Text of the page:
Zambia is seeking proposals from potential developers of solar power projects with a combined 200 MW capacity as it tries to diversify its energy mix away from hydroelectric power. Energy Minister Matthew Nkhuwa said in a statement at an investment conference on Tuesday that the 200 MW would be split into small projects, each with a maximum size of 20 MW.
Diversified natural resources group Eurasian Resources Group (ERG) has concluded an agreement with electricity company Société Nationale d’Électricité (SNEL) for the supply of 41 MW of electricity for its Frontier mine, in the Democratic Republic of the Congo (DRC). SNEL will source the electricity from Zambia's State-owned electricity company Zesco. The Frontier mine, situated on the DRC–Zambia border, is an opencast copper mine with processing facilities capable of treating more than ten-million tonnes a year of copper sulphide.
ASX-listed Resolute Mining has signed a joint development agreement with power project financier, developer and operator Ignite Energy Projects for the development of a 40 MW independent solar hybrid power plant at its Syama gold mine, in Mali. The power plant, which will be operational by the end of 2020, will combine solar, battery and heavy fuel oil technologies and will replace the existing 28 MW diesel-fired power station at the mine.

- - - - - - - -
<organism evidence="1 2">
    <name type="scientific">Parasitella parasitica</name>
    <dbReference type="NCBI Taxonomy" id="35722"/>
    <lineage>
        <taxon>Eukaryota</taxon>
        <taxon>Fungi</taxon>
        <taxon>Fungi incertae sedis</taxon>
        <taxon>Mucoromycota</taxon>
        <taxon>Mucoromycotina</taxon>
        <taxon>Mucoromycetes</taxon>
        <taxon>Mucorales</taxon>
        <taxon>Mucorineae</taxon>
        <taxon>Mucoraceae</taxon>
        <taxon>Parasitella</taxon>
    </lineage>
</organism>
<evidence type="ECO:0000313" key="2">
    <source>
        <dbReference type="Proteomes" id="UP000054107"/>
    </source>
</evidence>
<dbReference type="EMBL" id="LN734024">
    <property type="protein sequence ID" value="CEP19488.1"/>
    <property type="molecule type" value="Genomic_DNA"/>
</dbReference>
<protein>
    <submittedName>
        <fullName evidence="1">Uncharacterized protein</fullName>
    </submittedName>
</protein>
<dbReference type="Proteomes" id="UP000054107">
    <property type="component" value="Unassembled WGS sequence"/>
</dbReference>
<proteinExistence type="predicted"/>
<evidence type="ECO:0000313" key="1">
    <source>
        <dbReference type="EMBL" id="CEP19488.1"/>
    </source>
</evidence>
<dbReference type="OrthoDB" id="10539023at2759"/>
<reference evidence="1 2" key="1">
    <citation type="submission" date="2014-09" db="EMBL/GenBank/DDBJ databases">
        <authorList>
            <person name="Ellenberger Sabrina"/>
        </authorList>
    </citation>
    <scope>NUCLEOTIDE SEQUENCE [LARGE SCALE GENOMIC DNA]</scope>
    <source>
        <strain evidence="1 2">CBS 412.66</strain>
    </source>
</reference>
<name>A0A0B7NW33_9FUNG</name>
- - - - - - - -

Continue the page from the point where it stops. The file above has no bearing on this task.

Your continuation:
The 100 MW Kathu Solar Park concentrated solar power (CSP) plant, in the Northern Cape, has been synchronised to the national grid and the power station is expected to enter into full commercial operation in early 2019. Construction of the parabolic-trough CSP plant began in May 2016, following the project’s selection, in December 2014, as a preferred bidder during Bid Window 3.5 of South Africa’s Renewable Energy Independent Power Producer Procurement Programme.
As more renewable energy capacity is added globally, thermal coal-fired power stations are likely to, in future, operate only for short periods of time to balance the shortfall in electricity when renewable capacity is not available, University of Johannesburg professor Bilainu Oboirien said at the Fossil Fuel Foundation’s Clean Coal Technologies conference, on Wednesday. He noted, however, that the start-up costs of coal power stations during load cycling can be high and suggested that those costs can be reduced through the use of cheap alternative fuels.